So enough DNA for now. To me the holidays are about love, family, friends, and food. Happy Holidays to all of you. Now for some food …
My late father always made us “Norwegies,” the family nickname for Norwegian pancakes, on Christmas morning as well as on many other special occasions. So guess what I cooked on Christmas morning for my jewish husband. No I will not make them on every day of Hannukah! Yes he did say that they were just like blintzes.
We stuffed them with strawberry jam and then sprinkled them with confectioner’s sugar. Click here for the family recipe in a previous year’s holiday food post (towards the end).
My New Year’s resolution is to write more food and garden posts, maybe as often as once a month, in addition to the usual weekly DNA post and the occasional genealogy post.
On GENI.com and wikitree.com they allow birth surnames for men and women which makes life easier for those of us with Norwegian ancestry since the farm name of birth can go into the “maiden” name slot for both sexes and the farm where they lived most of their life into the surname slot. It is important to use the farm name as a surname and put the patronymic in as a middle name, since it makes it much easier to find and identify an ancestor. There are so many Ole Olesons and Lars Larsons otherwise.
This wonderful blog post explains Norwegian naming in great detail.
Sadly she has not written very many blog posts.
[UPDATE 9-AUG-2017] That author, Anne Berge, told me to send people to this page instead for her Norwegian DNA project at Family Tree DNA:
I found the original on this page at GENI which discusses Norwegian ancestry in detail.
When I scan in documents I use a product called PaperPort for my Optical Character Reader (OCR – turns images of words into text that can be edited in a word processor) but it does not know about Norwegian characters. So it has been a lot of work for me to clean up the result of a Norwegian scan in order to use Google Translate on it. Needless to say, I was delighted to read that there is an online OCR program for Norwegian! Jim Bergquist, a fellow subscriber to the rootsweb Norway list, posted the step by step process to that group for translating farm book entries using this tool and he has given me permission to rephrase his method on this blog. Here it is:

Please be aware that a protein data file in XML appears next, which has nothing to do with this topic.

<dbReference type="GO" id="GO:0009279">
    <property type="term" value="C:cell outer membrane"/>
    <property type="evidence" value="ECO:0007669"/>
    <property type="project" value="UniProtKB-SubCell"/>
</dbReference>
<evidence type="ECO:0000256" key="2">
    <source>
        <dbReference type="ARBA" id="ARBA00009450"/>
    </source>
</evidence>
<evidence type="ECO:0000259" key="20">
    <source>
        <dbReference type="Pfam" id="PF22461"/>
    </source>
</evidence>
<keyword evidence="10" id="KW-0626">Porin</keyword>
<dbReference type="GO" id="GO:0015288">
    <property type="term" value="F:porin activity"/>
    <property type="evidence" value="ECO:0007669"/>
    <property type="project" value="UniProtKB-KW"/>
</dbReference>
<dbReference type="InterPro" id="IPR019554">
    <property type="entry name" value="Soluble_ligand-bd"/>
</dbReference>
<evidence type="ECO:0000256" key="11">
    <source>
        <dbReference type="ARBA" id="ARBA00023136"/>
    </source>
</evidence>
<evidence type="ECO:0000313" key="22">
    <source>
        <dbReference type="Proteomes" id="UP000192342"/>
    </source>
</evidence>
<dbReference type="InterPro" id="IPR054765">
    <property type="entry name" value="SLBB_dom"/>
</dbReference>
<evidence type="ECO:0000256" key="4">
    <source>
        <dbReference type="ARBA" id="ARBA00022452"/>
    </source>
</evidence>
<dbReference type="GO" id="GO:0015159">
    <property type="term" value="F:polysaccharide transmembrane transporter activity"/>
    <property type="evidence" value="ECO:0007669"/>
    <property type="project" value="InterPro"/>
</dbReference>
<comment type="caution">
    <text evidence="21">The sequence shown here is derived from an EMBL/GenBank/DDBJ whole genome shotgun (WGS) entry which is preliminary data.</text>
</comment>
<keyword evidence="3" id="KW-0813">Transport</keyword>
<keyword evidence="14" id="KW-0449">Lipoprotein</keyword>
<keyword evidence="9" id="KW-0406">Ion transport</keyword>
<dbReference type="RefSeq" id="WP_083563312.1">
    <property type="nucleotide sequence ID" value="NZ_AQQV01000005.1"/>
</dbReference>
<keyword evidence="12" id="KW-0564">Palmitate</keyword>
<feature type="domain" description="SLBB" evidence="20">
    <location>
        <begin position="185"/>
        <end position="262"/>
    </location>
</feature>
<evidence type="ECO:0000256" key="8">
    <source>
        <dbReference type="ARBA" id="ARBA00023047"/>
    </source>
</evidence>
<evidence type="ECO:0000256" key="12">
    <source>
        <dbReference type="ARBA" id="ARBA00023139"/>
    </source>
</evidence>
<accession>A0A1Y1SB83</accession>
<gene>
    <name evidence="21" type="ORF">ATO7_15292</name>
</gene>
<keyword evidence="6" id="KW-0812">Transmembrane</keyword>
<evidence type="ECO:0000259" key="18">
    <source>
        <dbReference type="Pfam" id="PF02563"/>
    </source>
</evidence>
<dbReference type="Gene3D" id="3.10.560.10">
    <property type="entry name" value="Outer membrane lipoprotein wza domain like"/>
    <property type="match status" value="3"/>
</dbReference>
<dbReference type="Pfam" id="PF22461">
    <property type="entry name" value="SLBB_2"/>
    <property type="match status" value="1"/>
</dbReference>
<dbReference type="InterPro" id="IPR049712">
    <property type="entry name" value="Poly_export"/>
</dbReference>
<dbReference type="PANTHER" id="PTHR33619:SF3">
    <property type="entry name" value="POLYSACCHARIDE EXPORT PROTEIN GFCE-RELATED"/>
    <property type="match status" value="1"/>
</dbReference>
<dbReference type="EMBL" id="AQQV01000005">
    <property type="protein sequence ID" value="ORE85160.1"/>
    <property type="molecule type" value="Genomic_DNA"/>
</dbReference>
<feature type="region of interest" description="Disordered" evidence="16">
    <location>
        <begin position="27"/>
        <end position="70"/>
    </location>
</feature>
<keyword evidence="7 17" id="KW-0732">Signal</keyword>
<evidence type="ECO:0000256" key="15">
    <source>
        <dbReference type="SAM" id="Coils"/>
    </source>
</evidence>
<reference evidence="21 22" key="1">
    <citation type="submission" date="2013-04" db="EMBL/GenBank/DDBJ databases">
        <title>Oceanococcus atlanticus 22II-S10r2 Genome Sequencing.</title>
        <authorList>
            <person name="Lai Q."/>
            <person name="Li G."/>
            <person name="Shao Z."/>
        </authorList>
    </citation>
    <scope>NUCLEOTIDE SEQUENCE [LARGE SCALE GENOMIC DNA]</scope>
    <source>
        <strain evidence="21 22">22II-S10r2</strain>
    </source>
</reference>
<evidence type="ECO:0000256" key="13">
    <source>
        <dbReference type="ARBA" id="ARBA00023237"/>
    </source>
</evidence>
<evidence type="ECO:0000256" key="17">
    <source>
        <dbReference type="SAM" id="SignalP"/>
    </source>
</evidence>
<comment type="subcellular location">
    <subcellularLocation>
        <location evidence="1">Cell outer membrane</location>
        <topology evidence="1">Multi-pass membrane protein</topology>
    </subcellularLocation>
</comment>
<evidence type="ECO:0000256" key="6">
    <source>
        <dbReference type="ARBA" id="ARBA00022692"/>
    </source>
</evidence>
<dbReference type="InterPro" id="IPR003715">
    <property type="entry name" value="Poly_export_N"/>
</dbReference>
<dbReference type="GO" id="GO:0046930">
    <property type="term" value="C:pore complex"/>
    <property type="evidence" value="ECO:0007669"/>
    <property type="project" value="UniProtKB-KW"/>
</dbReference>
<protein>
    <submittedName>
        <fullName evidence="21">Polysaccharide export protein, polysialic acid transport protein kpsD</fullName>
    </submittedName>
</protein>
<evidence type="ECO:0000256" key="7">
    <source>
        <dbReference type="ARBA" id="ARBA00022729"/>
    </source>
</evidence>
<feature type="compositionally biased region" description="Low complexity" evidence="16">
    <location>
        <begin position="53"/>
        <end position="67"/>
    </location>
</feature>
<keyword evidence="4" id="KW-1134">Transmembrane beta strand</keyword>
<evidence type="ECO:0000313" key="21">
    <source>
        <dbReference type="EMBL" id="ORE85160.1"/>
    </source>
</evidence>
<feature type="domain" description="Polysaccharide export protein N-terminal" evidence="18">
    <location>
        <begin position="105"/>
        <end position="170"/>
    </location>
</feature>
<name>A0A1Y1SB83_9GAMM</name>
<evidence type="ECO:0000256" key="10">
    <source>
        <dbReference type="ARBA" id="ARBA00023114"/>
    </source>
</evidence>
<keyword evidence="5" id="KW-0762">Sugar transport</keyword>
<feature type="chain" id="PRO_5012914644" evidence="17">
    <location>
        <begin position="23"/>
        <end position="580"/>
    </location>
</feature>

- Crop the text part of your scanned image and save as a separate image file. Make sure to do a multi-column pages one column at a time.
- Go to http://www.i2ocr.com/free-online-norwegian-ocr . This is an online Optical Character Recognition tool. You don’t have to download or install any software.
- Instructions at the bottom tell you to:
- Click the “File” radio button. Press “Select Image”. Use the file box to navigater to where you put the image on your computer.
- Leave the language in Norwegian.
- Enter the two numbers or words separated by a space. These are used to prevent automated robots from using the site for hours.
- Press “Extract Text.”
- Three buttons will appear at the bottom of the screen and the extracted text will be in the left hand box (see example below).
- Download, to put it on your own computer (a good choice).
- Translate, I haven’t used – it may send it as-is to Google Translate. However, OCR usually requires some corrections to be made, so you should look at the result and correct it before trying to translate.
- Edit in Google Docs, if you are familiar with working on documents in the cloud.
- Of course you can just cut and paste the text in the left hand box over to your word processor instead of any of the above options, which is what I did.
- When you have corrected any OCR errors in the file, select the text and paste it into Google Translate.